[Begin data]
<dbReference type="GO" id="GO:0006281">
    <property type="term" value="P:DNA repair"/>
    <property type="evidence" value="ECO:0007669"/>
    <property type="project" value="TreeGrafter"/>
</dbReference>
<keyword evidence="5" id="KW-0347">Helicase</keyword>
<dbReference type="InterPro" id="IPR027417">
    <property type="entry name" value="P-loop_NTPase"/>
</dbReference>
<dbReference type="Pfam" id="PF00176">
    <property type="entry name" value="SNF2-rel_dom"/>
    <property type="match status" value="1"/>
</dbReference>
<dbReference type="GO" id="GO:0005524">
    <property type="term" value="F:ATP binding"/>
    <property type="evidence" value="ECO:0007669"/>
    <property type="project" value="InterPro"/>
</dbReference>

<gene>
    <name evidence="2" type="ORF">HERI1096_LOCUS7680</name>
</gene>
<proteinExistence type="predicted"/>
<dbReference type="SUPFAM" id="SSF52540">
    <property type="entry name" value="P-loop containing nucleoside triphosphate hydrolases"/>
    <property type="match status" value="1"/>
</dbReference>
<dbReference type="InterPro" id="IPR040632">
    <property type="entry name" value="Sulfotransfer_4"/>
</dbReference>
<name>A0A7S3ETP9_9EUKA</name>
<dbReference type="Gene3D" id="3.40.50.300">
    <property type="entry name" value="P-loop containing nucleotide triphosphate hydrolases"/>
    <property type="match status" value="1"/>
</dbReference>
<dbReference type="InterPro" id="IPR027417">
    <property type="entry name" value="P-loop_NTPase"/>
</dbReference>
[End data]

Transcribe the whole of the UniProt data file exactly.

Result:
<dbReference type="GO" id="GO:0006281">
    <property type="term" value="P:DNA repair"/>
    <property type="evidence" value="ECO:0007669"/>
    <property type="project" value="TreeGrafter"/>
</dbReference>
<keyword evidence="5" id="KW-0347">Helicase</keyword>
<dbReference type="InterPro" id="IPR027417">
    <property type="entry name" value="P-loop_NTPase"/>
</dbReference>
<dbReference type="Pfam" id="PF00176">
    <property type="entry name" value="SNF2-rel_dom"/>
    <property type="match status" value="1"/>
</dbReference>
<dbReference type="GO" id="GO:0005524">
    <property type="term" value="F:ATP binding"/>
    <property type="evidence" value="ECO:0007669"/>
    <property type="project" value="InterPro"/>
</dbReference>

<gene>
    <name evidence="2" type="ORF">HERI1096_LOCUS7680</name>
</gene>
<proteinExistence type="predicted"/>
<dbReference type="SUPFAM" id="SSF52540">
    <property type="entry name" value="P-loop containing nucleoside triphosphate hydrolases"/>
    <property type="match status" value="1"/>
</dbReference>
<dbReference type="InterPro" id="IPR040632">
    <property type="entry name" value="Sulfotransfer_4"/>
</dbReference>
<name>A0A7S3ETP9_9EUKA</name>
<dbReference type="Gene3D" id="3.40.50.300">
    <property type="entry name" value="P-loop containing nucleotide triphosphate hydrolases"/>
    <property type="match status" value="1"/>
</dbReference>
<dbReference type="InterPro" id="IPR027417">
    <property type="entry name" value="P-loop_NTPase"/>
</dbReference>